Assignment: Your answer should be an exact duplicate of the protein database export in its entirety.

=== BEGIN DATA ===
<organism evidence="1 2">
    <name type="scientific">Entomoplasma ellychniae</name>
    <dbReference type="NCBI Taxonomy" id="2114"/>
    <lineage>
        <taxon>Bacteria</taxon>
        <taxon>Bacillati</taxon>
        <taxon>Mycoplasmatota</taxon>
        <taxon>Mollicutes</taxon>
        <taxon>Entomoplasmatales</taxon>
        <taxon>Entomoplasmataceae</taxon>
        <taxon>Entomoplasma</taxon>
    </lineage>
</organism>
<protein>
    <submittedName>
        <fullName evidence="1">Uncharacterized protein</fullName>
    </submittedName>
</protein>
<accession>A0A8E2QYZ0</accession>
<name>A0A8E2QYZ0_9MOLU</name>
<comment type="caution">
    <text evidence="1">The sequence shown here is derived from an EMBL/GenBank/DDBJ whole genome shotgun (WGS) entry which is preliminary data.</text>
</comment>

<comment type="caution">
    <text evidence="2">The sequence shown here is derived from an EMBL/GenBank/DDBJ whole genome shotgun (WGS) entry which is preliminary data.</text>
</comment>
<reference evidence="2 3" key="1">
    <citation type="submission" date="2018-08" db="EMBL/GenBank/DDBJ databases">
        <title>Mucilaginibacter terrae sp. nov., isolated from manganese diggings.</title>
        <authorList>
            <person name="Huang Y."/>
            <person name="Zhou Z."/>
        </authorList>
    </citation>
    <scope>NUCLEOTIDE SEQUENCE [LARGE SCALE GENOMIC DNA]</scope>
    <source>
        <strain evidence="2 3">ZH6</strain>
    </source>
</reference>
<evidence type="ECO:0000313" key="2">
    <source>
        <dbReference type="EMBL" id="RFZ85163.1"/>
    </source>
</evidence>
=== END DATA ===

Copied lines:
<organism evidence="1 2">
    <name type="scientific">Entomoplasma ellychniae</name>
    <dbReference type="NCBI Taxonomy" id="2114"/>
    <lineage>
        <taxon>Bacteria</taxon>
        <taxon>Bacillati</taxon>
        <taxon>Mycoplasmatota</taxon>
        <taxon>Mollicutes</taxon>
        <taxon>Entomoplasmatales</taxon>
        <taxon>Entomoplasmataceae</taxon>
        <taxon>Entomoplasma</taxon>
    </lineage>
</organism>
<protein>
    <submittedName>
        <fullName evidence="1">Uncharacterized protein</fullName>
    </submittedName>
</protein>
<accession>A0A8E2QYZ0</accession>
<name>A0A8E2QYZ0_9MOLU</name>
<comment type="caution">
    <text evidence="1">The sequence shown here is derived from an EMBL/GenBank/DDBJ whole genome shotgun (WGS) entry which is preliminary data.</text>
</comment>

<comment type="caution">
    <text evidence="2">The sequence shown here is derived from an EMBL/GenBank/DDBJ whole genome shotgun (WGS) entry which is preliminary data.</text>
</comment>
<reference evidence="2 3" key="1">
    <citation type="submission" date="2018-08" db="EMBL/GenBank/DDBJ databases">
        <title>Mucilaginibacter terrae sp. nov., isolated from manganese diggings.</title>
        <authorList>
            <person name="Huang Y."/>
            <person name="Zhou Z."/>
        </authorList>
    </citation>
    <scope>NUCLEOTIDE SEQUENCE [LARGE SCALE GENOMIC DNA]</scope>
    <source>
        <strain evidence="2 3">ZH6</strain>
    </source>
</reference>
<evidence type="ECO:0000313" key="2">
    <source>
        <dbReference type="EMBL" id="RFZ85163.1"/>
    </source>
</evidence>